represent the "upper half of a character" and the second
       half to represent the "lower half of a character".  That
       way, you can represent 1024 * 1024 = 1048576 more charac-
       ters.  Now we can store character ranges up to \x{10ffff}
       even with 16-bit encodings.  This pair of half-character
       is now called a surrogate pair and UTF-16 is the name of
       the encoding that embraces them.

       Here is a formula to ensurrogate a Unicode character
       \x{10000} and above;

         $hi = ($uni - 0x10000) / 0x400 + 0xD800;
         $lo = ($uni - 0x10000) % 0x400 + 0xDC00;

       And to desurrogate;

        $uni = 0x10000 + ($hi - 0xD800) * 0x400 + ($lo - 0xDC00);

       Note this move has made \x{D800}-\x{DFFF} into a forbidden
       zone but perl does not prohibit the use of characters
       within this range.  To perl, every one of \x{0000_0000} up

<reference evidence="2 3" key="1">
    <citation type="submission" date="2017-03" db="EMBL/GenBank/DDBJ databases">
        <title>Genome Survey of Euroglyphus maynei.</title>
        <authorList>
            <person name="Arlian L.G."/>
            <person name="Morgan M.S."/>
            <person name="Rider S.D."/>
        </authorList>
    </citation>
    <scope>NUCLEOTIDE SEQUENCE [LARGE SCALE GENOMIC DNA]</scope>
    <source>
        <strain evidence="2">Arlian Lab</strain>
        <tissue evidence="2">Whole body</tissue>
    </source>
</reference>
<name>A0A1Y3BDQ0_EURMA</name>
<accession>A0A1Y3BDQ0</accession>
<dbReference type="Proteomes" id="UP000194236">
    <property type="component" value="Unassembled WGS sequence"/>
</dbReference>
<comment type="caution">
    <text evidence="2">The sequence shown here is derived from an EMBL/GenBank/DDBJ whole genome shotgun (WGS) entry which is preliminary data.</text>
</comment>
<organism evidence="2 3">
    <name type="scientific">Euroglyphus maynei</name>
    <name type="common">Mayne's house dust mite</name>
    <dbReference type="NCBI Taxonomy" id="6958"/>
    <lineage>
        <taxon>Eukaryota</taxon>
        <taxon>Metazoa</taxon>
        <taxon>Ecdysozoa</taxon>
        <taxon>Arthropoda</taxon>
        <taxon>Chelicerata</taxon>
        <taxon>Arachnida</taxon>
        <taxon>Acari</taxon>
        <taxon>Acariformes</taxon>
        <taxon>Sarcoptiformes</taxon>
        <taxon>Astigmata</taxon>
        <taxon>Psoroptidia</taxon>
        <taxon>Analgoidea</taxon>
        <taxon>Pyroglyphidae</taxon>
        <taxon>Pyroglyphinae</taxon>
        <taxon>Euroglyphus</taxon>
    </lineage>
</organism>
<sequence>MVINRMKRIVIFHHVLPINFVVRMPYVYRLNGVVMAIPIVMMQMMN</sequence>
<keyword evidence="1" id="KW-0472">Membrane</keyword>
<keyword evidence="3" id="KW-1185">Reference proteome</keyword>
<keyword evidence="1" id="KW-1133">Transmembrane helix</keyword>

to \x{ffff_ffff} (*) is a character.

         (*) or \x{ffff_ffff_ffff_ffff} if your perl is compiled with 64-bit
         integer support!

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       Encode, Encode::Unicode::UTF7, <http://www.uni-
       code.org/glossary/>, <http://www.unicode.org/uni-

       RFC 2781 <http://rfc.net/rfc2781.html>;,

       The whole Unicode standard <http://www.unicode.org/uni-

       Ch. 15, pp. 403 of "Programming Perl (3rd Edition)" by
       Larry Wall, Tom Christiansen, Jon Orwant; O'Reilly & Asso-
       ciates; ISBN 0-596-00027-8